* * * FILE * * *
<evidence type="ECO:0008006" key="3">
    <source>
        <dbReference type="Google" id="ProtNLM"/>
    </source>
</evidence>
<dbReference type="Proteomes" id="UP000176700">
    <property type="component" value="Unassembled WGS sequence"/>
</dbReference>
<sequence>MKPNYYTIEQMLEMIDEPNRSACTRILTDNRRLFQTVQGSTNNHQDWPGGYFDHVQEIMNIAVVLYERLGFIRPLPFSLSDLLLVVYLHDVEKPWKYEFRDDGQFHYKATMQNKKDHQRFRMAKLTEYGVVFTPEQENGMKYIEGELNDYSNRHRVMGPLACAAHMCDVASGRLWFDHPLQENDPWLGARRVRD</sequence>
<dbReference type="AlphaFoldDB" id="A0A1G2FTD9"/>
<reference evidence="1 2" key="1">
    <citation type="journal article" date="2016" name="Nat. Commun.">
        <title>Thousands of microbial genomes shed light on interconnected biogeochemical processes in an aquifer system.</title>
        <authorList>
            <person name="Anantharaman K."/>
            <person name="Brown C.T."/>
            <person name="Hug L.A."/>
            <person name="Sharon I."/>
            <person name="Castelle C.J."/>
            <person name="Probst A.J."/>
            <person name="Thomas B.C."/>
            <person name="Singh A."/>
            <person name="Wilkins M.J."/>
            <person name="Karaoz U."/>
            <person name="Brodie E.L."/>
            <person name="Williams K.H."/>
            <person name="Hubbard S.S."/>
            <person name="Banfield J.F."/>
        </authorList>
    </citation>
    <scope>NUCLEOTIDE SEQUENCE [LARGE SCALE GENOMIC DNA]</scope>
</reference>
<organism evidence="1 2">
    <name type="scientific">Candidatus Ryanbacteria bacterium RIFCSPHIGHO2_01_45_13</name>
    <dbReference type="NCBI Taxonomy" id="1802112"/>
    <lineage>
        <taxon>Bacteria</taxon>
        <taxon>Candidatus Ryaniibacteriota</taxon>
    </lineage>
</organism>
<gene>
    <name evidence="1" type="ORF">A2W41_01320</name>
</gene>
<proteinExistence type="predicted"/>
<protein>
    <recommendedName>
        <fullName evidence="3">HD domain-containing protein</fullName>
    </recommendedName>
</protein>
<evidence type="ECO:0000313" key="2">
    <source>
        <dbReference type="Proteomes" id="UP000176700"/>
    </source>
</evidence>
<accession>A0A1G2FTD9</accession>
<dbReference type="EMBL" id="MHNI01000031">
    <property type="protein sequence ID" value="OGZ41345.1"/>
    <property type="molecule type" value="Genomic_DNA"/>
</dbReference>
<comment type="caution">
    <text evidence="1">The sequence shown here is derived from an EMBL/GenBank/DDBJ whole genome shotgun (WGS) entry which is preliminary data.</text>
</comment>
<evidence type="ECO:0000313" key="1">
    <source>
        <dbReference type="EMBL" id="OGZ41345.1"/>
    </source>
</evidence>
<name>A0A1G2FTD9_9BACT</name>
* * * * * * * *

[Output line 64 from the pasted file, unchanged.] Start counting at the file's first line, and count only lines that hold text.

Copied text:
    <source>